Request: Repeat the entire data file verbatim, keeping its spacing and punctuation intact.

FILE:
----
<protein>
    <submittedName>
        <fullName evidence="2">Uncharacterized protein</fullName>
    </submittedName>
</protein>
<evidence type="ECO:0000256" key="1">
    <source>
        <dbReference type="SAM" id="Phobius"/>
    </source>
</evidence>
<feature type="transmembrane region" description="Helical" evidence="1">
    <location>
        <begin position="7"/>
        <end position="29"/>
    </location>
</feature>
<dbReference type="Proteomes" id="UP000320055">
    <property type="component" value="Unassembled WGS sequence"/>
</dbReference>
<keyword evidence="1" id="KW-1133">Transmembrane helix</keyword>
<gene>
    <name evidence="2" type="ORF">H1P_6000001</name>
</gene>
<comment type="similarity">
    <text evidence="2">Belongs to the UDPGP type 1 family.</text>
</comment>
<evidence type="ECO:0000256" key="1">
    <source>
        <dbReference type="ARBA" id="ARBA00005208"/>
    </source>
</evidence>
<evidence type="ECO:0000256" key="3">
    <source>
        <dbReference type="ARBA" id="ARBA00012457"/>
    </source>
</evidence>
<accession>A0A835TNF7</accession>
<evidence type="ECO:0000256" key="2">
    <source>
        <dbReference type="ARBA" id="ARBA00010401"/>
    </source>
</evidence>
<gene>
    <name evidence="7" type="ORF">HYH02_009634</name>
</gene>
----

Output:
<protein>
    <submittedName>
        <fullName evidence="2">Uncharacterized protein</fullName>
    </submittedName>
</protein>
<evidence type="ECO:0000256" key="1">
    <source>
        <dbReference type="SAM" id="Phobius"/>
    </source>
</evidence>
<feature type="transmembrane region" description="Helical" evidence="1">
    <location>
        <begin position="7"/>
        <end position="29"/>
    </location>
</feature>
<dbReference type="Proteomes" id="UP000320055">
    <property type="component" value="Unassembled WGS sequence"/>
</dbReference>
<keyword evidence="1" id="KW-1133">Transmembrane helix</keyword>
<gene>
    <name evidence="2" type="ORF">H1P_6000001</name>
</gene>
<comment type="similarity">
    <text evidence="2">Belongs to the UDPGP type 1 family.</text>
</comment>
<evidence type="ECO:0000256" key="1">
    <source>
        <dbReference type="ARBA" id="ARBA00005208"/>
    </source>
</evidence>
<evidence type="ECO:0000256" key="3">
    <source>
        <dbReference type="ARBA" id="ARBA00012457"/>
    </source>
</evidence>
<accession>A0A835TNF7</accession>
<evidence type="ECO:0000256" key="2">
    <source>
        <dbReference type="ARBA" id="ARBA00010401"/>
    </source>
</evidence>
<gene>
    <name evidence="7" type="ORF">HYH02_009634</name>
</gene>